With the Los Angeles Lakers eliminated from postseason contention, it's time to look forward to the draft.
Because the Lakers have been a highly competitive team year in and year out, they haven't had a lottery pick in ages.
That being said, whenever they have had lottery picks, they've really struck gold.
Here are the 10 best lottery picks in Lakers history.
It's important to note that the NBA draft lottery was not instituted until 1985, so draft picks prior to that year are just top-five selections that the Lakers made.
Kermit Washington is known more for the infamous punch on Rudy Tomjanovich that nearly ended his life than his NBA career.
The punch came in a chippy game where Tomjanovich was trying to break up an altercation.
Washington didn't know that Rudy was being a peacemaker, so he decked him and wounded him severely.
Washington would forever be bashed by fans and media for his action on the court.
Despite his actions that night, Washington actually had a decent career. He was drafted fifth overall back in 1973 and was known for being a rebounding machine. Washington averaged 9.2 points and 8.3 rebounds per game during his 10-year NBA career.
Tom Hawkins was taken third overall back in 1959 out of Notre Dame.
Hawkins was a forward who played in the NBA for a decade.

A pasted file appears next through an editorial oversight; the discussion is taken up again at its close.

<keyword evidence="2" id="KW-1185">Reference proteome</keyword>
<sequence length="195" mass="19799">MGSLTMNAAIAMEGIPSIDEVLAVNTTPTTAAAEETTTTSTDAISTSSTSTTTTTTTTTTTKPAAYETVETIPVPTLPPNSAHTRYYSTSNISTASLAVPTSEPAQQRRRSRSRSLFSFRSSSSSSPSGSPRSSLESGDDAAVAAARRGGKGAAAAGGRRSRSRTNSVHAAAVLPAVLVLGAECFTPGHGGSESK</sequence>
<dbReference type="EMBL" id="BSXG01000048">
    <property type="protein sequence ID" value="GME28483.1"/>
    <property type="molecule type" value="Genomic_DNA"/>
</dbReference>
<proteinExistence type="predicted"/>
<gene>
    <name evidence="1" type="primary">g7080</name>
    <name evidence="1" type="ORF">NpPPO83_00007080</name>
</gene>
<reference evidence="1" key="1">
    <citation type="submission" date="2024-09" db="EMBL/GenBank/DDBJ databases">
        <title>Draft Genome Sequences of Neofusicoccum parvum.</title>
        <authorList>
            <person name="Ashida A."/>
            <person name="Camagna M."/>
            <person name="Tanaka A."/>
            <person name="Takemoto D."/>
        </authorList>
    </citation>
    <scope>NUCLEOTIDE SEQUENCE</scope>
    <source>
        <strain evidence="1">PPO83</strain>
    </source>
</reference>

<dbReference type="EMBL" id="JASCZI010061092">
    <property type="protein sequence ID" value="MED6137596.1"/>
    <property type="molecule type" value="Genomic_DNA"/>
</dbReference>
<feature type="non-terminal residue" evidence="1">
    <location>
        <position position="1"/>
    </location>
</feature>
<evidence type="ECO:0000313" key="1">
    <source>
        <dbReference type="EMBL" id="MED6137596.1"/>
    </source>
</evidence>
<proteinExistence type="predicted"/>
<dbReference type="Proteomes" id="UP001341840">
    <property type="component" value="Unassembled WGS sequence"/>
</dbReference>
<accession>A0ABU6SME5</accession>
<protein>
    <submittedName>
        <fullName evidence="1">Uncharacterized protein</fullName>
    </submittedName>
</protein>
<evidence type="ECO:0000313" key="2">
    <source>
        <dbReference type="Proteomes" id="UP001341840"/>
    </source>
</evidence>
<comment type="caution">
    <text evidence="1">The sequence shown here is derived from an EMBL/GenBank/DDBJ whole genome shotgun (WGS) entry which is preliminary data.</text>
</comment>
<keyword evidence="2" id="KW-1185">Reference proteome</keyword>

He had two separate stints with the Lakers. The first one was from 1959-1962 and the second one was from 1966-1969.
Hawkins went on to average 8.7 points and 6.7 rebounds per game for his career. He was a solid player throughout his career.
David Meyers didn't play a single game with the Los Angeles Lakers.
However, he was drafted by them second overall from UCLA back in 1975 and was subsequently traded to the Milwaukee Bucks for Kareem Abdul-Jabbar.
And we all know what happened after Kareem joined the Lakers.
Meyers went on to have four productive years with the Bucks, scoring 11.2 points and 6.3 rebounds per game.
Jim Krebs was taken No. 3 overall back in 1957 by the Minneapolis Lakers.
Krebs played off the bench for most of his career, but he had a highly productive career, averaging eight points and 6.2 rebounds.